Sark

Sark, the fourth in size of the Channel Islands, stands high, and is surrounded by abrupt cliffs from 100 to 320 feet in height, the land, unlike the other Islands, having no declivity to the sea; it is about 3 miles in length and about 1 miles broad and 9 in circumference, and contains 1,400 English acres, and is the most central and elevated of the whole; it is 6 miles east from Guernsey and 14 miles north-west from Jersey, 18 miles south-west from Alderney, and 24 miles from the French coast. There is a small peninsula, called Little Sark, connected by a natural and very narrow bridge. The rocky scenery throughout the Island is picturesque.

The history of Sark (or, as in the old records, Sercq and Cercq) is necessarily much broken, as at different periods the island was for centuries uninhabited. It was given by Queen Elizabeth, as a reward for faithful services, to Helier de Carteret, of Jersey, his heirs and successors for ever, to be held under the Crown, for which he was to pay yearly a knight's fee of 50 sols into the Court of Guernsey; from that period the Island has been held by its seigneurs or lords. It is one of the smallest states of Europe with a separate legislature, and the only one of the small feudal territories or half sovereignties which has remained unimpaired, those of Germany, Austria, and Prussia being abolished or restricted. The most conspicuous feature at this time is the existence of the law of primogeniture in all its pristine purity, and the original division of the Island into 40 estates remains the same even unto this day. The present lord is Peter Carey Le Pelley, Esq.

The inhabitants are chiefly engaged in agricultural pursuits and fishing. The land generally is very productive, from the nature both of the soil and climate. There are abundance of rabbits in Sark, and in the winter woodcocks and snipes are to be found on the Island. The fish most common are lobsters, crabs, mackerel, whiting, rock-fish, silver bream, cod, soles, and congers; in summer the latter are taken in great abundance.

Although Sark abounds in mineral veins no attempt was made to explore them till the year 1834; a company was then formed for the purpose of working the whole of the mineral veins in the Island, and a lease for 31, but afterwards extended to 39 years, was obtained from the late lord, Peter Le Pelley, Esq, who was drowned, in 1839, crossing from Sark to Guernsey in a small boat. The operations were confined to the metalliferous vein or lode at the south part of the Island, called the Pot, until 1836, when the silver lode, situate in the south-west part of the Island, called Sark's Hope, was discovered. There are four shafts in the mine, varying from 360 to 600 feet in depth; there are eight galleries, three of which are extended on the course of the vein horizontally 3,600 feet, and one is driven 300 feet under the sea. The ores, raised up to the year 1847, when the operations finally ceased and the mines closed, contained upwards of 30,000 ounces of fine silver, in addition to the large quantity of lead.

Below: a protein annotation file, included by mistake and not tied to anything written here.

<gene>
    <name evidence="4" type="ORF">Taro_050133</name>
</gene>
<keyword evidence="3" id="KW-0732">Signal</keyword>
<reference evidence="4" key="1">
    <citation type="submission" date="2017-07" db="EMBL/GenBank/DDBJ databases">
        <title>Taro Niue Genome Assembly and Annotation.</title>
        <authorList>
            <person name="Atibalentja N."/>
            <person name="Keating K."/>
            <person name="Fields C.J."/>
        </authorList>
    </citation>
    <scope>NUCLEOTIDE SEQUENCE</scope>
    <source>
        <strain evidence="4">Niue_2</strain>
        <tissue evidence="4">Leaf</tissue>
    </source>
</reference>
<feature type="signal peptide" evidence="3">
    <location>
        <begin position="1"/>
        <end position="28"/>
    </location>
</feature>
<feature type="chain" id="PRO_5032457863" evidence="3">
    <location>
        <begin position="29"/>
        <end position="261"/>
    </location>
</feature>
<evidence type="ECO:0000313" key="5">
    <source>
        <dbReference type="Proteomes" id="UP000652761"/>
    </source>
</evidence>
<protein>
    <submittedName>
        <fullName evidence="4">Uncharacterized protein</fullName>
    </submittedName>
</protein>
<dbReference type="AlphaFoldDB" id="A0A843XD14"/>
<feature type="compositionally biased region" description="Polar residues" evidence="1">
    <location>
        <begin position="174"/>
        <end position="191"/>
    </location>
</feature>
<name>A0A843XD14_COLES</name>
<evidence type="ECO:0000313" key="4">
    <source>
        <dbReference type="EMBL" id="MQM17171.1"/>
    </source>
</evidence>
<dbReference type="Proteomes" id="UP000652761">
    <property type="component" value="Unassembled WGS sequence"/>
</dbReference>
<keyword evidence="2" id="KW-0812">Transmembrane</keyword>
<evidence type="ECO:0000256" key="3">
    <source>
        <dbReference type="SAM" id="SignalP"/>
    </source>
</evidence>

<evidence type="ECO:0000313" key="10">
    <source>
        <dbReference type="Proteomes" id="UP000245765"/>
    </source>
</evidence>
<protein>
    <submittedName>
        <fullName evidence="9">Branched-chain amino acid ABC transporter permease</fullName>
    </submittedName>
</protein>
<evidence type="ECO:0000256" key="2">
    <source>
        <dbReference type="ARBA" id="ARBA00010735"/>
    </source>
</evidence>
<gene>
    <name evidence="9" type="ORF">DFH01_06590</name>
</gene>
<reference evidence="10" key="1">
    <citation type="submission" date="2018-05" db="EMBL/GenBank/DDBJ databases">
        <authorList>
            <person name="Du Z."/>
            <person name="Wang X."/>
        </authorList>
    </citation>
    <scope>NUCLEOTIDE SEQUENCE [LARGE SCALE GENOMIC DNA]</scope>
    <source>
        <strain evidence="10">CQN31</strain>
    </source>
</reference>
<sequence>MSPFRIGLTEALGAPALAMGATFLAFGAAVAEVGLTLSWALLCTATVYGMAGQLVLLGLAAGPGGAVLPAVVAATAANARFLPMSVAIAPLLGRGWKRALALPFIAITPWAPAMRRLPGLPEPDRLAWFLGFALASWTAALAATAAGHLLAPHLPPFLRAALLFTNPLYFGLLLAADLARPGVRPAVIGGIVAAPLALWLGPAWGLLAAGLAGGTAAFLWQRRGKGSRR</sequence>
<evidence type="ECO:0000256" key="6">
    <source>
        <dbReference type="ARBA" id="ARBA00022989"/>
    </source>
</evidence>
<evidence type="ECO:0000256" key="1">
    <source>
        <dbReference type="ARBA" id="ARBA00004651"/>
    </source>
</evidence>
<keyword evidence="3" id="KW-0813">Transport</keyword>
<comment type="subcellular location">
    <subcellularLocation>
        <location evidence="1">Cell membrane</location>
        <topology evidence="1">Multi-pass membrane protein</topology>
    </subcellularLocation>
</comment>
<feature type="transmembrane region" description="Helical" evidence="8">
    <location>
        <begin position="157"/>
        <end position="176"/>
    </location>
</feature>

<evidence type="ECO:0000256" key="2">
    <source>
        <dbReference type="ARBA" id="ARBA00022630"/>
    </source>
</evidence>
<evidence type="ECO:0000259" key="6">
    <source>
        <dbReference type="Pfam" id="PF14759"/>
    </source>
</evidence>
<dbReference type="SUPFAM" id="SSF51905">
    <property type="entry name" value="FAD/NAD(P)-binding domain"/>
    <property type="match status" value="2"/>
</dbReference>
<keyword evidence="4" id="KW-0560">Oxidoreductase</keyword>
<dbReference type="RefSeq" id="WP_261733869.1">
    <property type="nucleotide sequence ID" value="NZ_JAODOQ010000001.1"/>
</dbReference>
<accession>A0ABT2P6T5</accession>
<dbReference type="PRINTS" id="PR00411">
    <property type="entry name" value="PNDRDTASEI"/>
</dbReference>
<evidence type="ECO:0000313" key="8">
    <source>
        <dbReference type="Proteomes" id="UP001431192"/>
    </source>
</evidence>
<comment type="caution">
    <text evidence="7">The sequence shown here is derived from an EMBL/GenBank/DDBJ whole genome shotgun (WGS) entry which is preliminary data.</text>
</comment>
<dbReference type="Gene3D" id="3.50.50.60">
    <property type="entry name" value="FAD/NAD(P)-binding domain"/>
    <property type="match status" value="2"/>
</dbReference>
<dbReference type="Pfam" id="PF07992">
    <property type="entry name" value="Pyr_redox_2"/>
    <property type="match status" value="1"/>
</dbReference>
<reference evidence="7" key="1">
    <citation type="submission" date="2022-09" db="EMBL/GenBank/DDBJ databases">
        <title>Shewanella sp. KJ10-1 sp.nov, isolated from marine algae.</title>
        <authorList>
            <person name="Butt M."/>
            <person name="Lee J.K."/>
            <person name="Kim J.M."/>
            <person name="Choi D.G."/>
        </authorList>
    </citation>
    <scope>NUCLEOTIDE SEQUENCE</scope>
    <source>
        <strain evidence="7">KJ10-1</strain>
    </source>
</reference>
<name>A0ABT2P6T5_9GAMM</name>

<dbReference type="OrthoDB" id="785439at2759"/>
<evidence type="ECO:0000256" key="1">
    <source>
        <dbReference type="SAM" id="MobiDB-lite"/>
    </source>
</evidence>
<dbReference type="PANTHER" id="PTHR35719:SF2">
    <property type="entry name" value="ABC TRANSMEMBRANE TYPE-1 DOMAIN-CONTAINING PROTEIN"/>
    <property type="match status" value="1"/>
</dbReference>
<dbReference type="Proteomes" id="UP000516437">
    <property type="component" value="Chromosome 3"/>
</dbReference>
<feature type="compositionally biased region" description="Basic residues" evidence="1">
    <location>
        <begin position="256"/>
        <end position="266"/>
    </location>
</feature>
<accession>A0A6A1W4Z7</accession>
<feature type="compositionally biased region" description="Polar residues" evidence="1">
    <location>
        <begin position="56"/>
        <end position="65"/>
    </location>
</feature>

The Island is in the Bailiwick of Guernsey, and forms part of that deanery; there is a neat parochial church, with an appointed clergy-man, who is a perpetual curate, and an Endowed school for the education of children in French and English. The Wesleyans have also a chapel upon the Island. Three-fourths of the Island is under cultivation; potatoes, until recent years, were the chief product of the Island, wheat is now grown to a considerable extent; cows, a few bullocks, sheep, and hogs are reared and sent to the Guernsey market.